interview questionsWe all remember those awkward first interviews we experienced as we searched for our first jobs out of college. The hiring manager asked formulaic questions that we answered, and at the end of the interview it was our turn to ask questions. If you forced yourself to ask a handful of carefully prepared questions because you’d been told this was an important part of the interview, you’re not alone.

However, with experience, and resulting increased confidence (and let’s not forget, as an in-demand STEM professional who might have several job offers to choose from and must narrow the selection) you likely now go to job interviews with just as many, if not more, organic questions for the hiring manager, as he or she has for you.

And yet, maybe you’re preparing for your first interview in a while and aren’t quite sure which questions to ask. The market may have changed, ways of doing business change, and companies change.  So, here’s a little cheat sheet just to get your brain going. Use these questions as a guide, and build upon them or personalize them as needed.

The Position

  • How did this position become available?
  • What skills are you looking for?
  • What types of projects would I be working on?
  • Who do I report to?
  • Who reports to me?
  • What sort of decisions will I be making?
  • What resources are available to me?
  • Describe a typical workday.
  • What measures of success would you like to see from the candidate you choose in the next six months to a year?

The Department

  • How would you describe this department? What makes it unique?
  • What are its strengths and weaknesses?

The Company

  • How would you describe the culture?
  • What’s your favorite thing about working here?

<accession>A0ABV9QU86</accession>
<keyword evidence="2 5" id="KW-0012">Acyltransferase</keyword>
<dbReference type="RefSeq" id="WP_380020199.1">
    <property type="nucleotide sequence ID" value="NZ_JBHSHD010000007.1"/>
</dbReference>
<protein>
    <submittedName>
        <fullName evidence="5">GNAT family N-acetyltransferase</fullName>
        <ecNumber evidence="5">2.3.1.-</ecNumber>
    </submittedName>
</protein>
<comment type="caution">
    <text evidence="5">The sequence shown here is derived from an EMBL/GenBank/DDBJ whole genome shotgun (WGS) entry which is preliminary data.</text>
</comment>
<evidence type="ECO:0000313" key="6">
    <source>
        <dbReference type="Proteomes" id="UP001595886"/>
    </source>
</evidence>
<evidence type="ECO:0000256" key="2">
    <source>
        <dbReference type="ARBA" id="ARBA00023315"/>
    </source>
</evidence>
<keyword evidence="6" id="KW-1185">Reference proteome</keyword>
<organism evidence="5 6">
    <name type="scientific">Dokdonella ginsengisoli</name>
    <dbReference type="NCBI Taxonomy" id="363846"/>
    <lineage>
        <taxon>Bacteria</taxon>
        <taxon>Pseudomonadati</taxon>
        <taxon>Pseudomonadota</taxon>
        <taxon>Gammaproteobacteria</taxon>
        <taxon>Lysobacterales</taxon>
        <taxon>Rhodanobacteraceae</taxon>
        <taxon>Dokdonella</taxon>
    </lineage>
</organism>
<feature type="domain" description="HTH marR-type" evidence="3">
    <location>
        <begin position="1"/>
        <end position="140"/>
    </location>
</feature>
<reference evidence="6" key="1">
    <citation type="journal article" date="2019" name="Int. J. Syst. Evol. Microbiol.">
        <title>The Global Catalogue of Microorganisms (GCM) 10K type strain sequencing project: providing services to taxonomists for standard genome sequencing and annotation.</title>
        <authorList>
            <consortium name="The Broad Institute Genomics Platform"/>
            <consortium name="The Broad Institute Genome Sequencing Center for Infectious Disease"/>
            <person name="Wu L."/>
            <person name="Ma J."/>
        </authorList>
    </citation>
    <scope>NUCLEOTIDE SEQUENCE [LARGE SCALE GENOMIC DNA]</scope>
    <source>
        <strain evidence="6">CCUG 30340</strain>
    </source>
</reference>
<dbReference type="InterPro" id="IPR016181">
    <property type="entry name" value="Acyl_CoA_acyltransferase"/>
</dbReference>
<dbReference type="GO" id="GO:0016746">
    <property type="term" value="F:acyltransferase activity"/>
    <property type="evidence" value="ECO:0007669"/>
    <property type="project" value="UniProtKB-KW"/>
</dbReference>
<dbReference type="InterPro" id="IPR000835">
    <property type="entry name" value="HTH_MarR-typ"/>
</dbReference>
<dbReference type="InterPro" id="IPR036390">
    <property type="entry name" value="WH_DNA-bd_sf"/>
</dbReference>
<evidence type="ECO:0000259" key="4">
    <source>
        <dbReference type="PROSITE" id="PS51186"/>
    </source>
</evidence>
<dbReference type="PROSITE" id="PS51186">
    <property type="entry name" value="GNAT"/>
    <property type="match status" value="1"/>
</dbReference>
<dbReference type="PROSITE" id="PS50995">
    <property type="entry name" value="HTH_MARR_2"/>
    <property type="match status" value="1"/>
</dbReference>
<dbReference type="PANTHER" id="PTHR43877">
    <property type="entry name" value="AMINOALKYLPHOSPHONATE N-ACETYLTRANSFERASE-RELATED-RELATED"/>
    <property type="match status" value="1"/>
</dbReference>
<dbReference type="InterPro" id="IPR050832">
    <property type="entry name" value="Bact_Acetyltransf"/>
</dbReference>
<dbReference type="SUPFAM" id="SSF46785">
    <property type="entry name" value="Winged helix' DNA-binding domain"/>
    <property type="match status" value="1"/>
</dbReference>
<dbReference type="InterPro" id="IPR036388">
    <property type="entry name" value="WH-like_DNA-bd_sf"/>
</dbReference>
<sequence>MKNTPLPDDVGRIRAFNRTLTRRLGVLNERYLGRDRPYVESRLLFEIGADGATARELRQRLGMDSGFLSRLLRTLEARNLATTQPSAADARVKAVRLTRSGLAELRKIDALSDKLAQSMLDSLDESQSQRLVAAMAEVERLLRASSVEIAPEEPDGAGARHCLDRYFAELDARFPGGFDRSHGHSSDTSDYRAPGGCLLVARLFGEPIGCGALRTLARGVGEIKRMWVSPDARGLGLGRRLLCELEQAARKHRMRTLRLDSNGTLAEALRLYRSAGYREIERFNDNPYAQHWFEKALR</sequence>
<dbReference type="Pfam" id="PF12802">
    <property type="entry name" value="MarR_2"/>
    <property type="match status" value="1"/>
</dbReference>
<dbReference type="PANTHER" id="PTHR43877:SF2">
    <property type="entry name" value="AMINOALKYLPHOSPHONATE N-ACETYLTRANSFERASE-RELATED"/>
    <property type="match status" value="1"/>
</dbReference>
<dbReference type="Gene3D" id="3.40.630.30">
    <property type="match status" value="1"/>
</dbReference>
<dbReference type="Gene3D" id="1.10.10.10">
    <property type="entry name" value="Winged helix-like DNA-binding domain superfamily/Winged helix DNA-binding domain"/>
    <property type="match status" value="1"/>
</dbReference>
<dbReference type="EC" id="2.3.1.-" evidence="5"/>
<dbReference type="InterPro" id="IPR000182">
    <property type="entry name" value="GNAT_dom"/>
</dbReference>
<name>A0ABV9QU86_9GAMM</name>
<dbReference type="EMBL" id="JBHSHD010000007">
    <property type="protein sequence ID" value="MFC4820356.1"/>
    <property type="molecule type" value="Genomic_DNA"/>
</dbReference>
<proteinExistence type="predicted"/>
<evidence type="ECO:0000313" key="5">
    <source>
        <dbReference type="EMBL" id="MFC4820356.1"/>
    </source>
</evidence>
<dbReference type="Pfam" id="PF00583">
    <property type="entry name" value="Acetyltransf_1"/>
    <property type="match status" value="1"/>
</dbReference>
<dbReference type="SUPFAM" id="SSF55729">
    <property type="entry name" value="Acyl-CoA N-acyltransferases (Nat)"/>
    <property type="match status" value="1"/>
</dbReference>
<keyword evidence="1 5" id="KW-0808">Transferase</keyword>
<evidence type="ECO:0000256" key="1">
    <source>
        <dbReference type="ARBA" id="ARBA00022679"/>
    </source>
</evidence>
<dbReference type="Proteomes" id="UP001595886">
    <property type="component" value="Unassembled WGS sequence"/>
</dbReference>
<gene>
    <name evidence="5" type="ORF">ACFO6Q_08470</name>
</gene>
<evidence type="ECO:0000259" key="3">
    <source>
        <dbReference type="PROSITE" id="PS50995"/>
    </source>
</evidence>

• Who are the organization’s competitors (this will help you understand if the company is a market leader or not).

The Compensation

Do not discuss compensation until you have been offered a job.

  • What type of benefits does the compensation package include.
  • Does the compensation plan include performance-related portions?
  • If an employment contract exists, what are its terms?
  • (In the case of a relocation) what moving expenses are covered (these may include lump sums or expense accounts for broker fees, move-in costs, meals and transportation, corporate apartments, or trips to your new city to search for housing).

The Next Steps

  • Close by asking the interviewer if they have any remaining questions about you (give yourself an opportunity to fill in any gaps remaining in his or her mind about your fit for the position, if applicable).
  • If you’re interested in the position, ask about next steps and a time frame for when you’ll hear back.
  • Make sure you let the hiring manager know you are excited and would love the position.

You need not pepper the hiring manager with a list of questions at the end of the interview. If you have these questions in your mind, they will most likely organically come up in the conversation throughout the interview. At the end, take a look at your notes and circle back to any you might have missed! You’re in demand – so you should be asking questions!